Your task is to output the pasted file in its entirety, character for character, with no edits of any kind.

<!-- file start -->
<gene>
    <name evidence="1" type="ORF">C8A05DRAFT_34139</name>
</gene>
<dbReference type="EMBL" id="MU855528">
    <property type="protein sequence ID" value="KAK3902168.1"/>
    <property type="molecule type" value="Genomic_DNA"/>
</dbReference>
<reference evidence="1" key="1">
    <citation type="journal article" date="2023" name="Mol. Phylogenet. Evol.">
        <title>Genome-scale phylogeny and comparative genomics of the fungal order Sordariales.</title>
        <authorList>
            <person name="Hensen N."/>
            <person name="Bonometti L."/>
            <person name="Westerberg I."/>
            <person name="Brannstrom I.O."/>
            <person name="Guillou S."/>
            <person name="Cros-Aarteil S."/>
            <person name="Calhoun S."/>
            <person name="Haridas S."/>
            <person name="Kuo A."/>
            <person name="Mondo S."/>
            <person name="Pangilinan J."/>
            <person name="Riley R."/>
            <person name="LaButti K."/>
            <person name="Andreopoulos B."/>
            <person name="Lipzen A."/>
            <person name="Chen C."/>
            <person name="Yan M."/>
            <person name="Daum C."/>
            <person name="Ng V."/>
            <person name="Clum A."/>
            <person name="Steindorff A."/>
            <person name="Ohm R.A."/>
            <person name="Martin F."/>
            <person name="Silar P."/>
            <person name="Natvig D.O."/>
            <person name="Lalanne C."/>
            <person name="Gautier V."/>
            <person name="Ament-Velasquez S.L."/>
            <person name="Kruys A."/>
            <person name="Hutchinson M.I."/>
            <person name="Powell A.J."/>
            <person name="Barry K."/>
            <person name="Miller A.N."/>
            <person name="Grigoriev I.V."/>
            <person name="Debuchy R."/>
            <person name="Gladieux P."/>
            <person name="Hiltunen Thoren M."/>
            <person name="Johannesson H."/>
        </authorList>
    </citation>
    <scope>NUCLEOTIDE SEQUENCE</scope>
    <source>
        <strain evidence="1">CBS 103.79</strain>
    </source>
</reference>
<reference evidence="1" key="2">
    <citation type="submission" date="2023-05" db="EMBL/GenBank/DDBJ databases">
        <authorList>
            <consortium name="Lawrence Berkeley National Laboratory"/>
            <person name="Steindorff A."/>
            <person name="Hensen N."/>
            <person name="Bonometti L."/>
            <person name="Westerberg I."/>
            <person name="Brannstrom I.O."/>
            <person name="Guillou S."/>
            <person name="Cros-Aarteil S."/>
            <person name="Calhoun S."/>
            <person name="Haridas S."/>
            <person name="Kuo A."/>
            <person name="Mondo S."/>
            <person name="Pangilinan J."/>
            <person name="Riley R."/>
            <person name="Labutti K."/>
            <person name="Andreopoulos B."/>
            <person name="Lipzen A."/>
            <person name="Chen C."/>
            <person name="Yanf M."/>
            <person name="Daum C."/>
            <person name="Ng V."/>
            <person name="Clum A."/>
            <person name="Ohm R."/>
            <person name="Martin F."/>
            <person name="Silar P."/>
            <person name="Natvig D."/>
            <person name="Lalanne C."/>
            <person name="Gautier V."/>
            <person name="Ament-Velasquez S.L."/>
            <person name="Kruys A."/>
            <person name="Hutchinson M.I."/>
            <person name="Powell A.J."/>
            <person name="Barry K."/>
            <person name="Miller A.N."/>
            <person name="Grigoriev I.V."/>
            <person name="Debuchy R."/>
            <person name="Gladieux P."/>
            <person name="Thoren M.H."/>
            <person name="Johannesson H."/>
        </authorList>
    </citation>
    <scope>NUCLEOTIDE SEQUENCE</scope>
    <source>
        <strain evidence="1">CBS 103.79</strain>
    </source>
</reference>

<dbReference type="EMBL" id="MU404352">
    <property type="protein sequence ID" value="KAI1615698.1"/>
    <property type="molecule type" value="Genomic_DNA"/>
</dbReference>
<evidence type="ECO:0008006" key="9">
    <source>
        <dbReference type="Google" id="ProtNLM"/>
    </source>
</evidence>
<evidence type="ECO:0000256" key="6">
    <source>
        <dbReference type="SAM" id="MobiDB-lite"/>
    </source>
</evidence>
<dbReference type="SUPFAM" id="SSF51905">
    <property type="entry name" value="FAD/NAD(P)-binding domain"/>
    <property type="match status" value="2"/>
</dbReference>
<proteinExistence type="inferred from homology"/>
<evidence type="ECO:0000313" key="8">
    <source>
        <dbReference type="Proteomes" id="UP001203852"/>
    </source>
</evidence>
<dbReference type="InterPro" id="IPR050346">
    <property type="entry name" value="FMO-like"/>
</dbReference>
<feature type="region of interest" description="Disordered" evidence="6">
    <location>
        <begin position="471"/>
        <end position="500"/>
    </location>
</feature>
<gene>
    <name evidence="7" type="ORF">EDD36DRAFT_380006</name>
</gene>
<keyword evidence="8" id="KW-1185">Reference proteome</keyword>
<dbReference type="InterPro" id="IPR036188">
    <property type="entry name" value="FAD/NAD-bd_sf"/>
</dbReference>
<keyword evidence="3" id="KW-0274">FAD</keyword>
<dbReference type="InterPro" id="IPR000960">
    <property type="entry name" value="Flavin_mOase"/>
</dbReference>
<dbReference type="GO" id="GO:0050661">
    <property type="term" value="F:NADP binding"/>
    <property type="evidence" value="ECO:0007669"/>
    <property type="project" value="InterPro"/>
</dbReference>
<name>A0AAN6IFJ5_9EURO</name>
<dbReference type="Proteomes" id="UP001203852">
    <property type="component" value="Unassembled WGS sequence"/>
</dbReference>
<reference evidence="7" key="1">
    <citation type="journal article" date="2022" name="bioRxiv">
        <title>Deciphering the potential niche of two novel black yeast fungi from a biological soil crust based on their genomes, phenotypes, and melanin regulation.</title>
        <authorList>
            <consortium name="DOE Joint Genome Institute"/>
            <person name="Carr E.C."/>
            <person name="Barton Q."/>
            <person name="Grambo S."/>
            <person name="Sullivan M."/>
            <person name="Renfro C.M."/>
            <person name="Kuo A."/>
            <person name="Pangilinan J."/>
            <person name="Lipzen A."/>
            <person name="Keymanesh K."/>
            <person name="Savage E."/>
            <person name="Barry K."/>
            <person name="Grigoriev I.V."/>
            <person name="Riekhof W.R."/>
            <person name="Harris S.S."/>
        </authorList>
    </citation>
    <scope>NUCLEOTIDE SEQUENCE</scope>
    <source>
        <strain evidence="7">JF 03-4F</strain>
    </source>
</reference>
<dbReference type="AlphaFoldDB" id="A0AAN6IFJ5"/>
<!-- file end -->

<gene>
    <name evidence="1" type="ORF">C8A05DRAFT_34139</name>
</gene>
<dbReference type="EMBL" id="MU855528">
    <property type="protein sequence ID" value="KAK3902168.1"/>
    <property type="molecule type" value="Genomic_DNA"/>
</dbReference>
<reference evidence="1" key="1">
    <citation type="journal article" date="2023" name="Mol. Phylogenet. Evol.">
        <title>Genome-scale phylogeny and comparative genomics of the fungal order Sordariales.</title>
        <authorList>
            <person name="Hensen N."/>
            <person name="Bonometti L."/>
            <person name="Westerberg I."/>
            <person name="Brannstrom I.O."/>
            <person name="Guillou S."/>
            <person name="Cros-Aarteil S."/>
            <person name="Calhoun S."/>
            <person name="Haridas S."/>
            <person name="Kuo A."/>
            <person name="Mondo S."/>
            <person name="Pangilinan J."/>
            <person name="Riley R."/>
            <person name="LaButti K."/>
            <person name="Andreopoulos B."/>
            <person name="Lipzen A."/>
            <person name="Chen C."/>
            <person name="Yan M."/>
            <person name="Daum C."/>
            <person name="Ng V."/>
            <person name="Clum A."/>
            <person name="Steindorff A."/>
            <person name="Ohm R.A."/>
            <person name="Martin F."/>
            <person name="Silar P."/>
            <person name="Natvig D.O."/>
            <person name="Lalanne C."/>
            <person name="Gautier V."/>
            <person name="Ament-Velasquez S.L."/>
            <person name="Kruys A."/>
            <person name="Hutchinson M.I."/>
            <person name="Powell A.J."/>
            <person name="Barry K."/>
            <person name="Miller A.N."/>
            <person name="Grigoriev I.V."/>
            <person name="Debuchy R."/>
            <person name="Gladieux P."/>
            <person name="Hiltunen Thoren M."/>
            <person name="Johannesson H."/>
        </authorList>
    </citation>
    <scope>NUCLEOTIDE SEQUENCE</scope>
    <source>
        <strain evidence="1">CBS 103.79</strain>
    </source>
</reference>
<reference evidence="1" key="2">
    <citation type="submission" date="2023-05" db="EMBL/GenBank/DDBJ databases">
        <authorList>
            <consortium name="Lawrence Berkeley National Laboratory"/>
            <person name="Steindorff A."/>
            <person name="Hensen N."/>
            <person name="Bonometti L."/>
            <person name="Westerberg I."/>
            <person name="Brannstrom I.O."/>
            <person name="Guillou S."/>
            <person name="Cros-Aarteil S."/>
            <person name="Calhoun S."/>
            <person name="Haridas S."/>
            <person name="Kuo A."/>
            <person name="Mondo S."/>
            <person name="Pangilinan J."/>
            <person name="Riley R."/>
            <person name="Labutti K."/>
            <person name="Andreopoulos B."/>
            <person name="Lipzen A."/>
            <person name="Chen C."/>
            <person name="Yanf M."/>
            <person name="Daum C."/>
            <person name="Ng V."/>
            <person name="Clum A."/>
            <person name="Ohm R."/>
            <person name="Martin F."/>
            <person name="Silar P."/>
            <person name="Natvig D."/>
            <person name="Lalanne C."/>
            <person name="Gautier V."/>
            <person name="Ament-Velasquez S.L."/>
            <person name="Kruys A."/>
            <person name="Hutchinson M.I."/>
            <person name="Powell A.J."/>
            <person name="Barry K."/>
            <person name="Miller A.N."/>
            <person name="Grigoriev I.V."/>
            <person name="Debuchy R."/>
            <person name="Gladieux P."/>
            <person name="Thoren M.H."/>
            <person name="Johannesson H."/>
        </authorList>
    </citation>
    <scope>NUCLEOTIDE SEQUENCE</scope>
    <source>
        <strain evidence="1">CBS 103.79</strain>
    </source>
</reference>

<dbReference type="EMBL" id="MU404352">
    <property type="protein sequence ID" value="KAI1615698.1"/>
    <property type="molecule type" value="Genomic_DNA"/>
</dbReference>
<evidence type="ECO:0008006" key="9">
    <source>
        <dbReference type="Google" id="ProtNLM"/>
    </source>
</evidence>
<evidence type="ECO:0000256" key="6">
    <source>
        <dbReference type="SAM" id="MobiDB-lite"/>
    </source>
</evidence>
<dbReference type="SUPFAM" id="SSF51905">
    <property type="entry name" value="FAD/NAD(P)-binding domain"/>
    <property type="match status" value="2"/>
</dbReference>
<proteinExistence type="inferred from homology"/>
<evidence type="ECO:0000313" key="8">
    <source>
        <dbReference type="Proteomes" id="UP001203852"/>
    </source>
</evidence>
<dbReference type="InterPro" id="IPR050346">
    <property type="entry name" value="FMO-like"/>
</dbReference>
<feature type="region of interest" description="Disordered" evidence="6">
    <location>
        <begin position="471"/>
        <end position="500"/>
    </location>
</feature>
<gene>
    <name evidence="7" type="ORF">EDD36DRAFT_380006</name>
</gene>
<keyword evidence="8" id="KW-1185">Reference proteome</keyword>
<dbReference type="InterPro" id="IPR036188">
    <property type="entry name" value="FAD/NAD-bd_sf"/>
</dbReference>
<keyword evidence="3" id="KW-0274">FAD</keyword>
<dbReference type="InterPro" id="IPR000960">
    <property type="entry name" value="Flavin_mOase"/>
</dbReference>
<dbReference type="GO" id="GO:0050661">
    <property type="term" value="F:NADP binding"/>
    <property type="evidence" value="ECO:0007669"/>
    <property type="project" value="InterPro"/>
</dbReference>
<name>A0AAN6IFJ5_9EURO</name>
<dbReference type="Proteomes" id="UP001203852">
    <property type="component" value="Unassembled WGS sequence"/>
</dbReference>
<reference evidence="7" key="1">
    <citation type="journal article" date="2022" name="bioRxiv">
        <title>Deciphering the potential niche of two novel black yeast fungi from a biological soil crust based on their genomes, phenotypes, and melanin regulation.</title>
        <authorList>
            <consortium name="DOE Joint Genome Institute"/>
            <person name="Carr E.C."/>
            <person name="Barton Q."/>
            <person name="Grambo S."/>
            <person name="Sullivan M."/>
            <person name="Renfro C.M."/>
            <person name="Kuo A."/>
            <person name="Pangilinan J."/>
            <person name="Lipzen A."/>
            <person name="Keymanesh K."/>
            <person name="Savage E."/>
            <person name="Barry K."/>
            <person name="Grigoriev I.V."/>
            <person name="Riekhof W.R."/>
            <person name="Harris S.S."/>
        </authorList>
    </citation>
    <scope>NUCLEOTIDE SEQUENCE</scope>
    <source>
        <strain evidence="7">JF 03-4F</strain>
    </source>
</reference>
<dbReference type="AlphaFoldDB" id="A0AAN6IFJ5"/>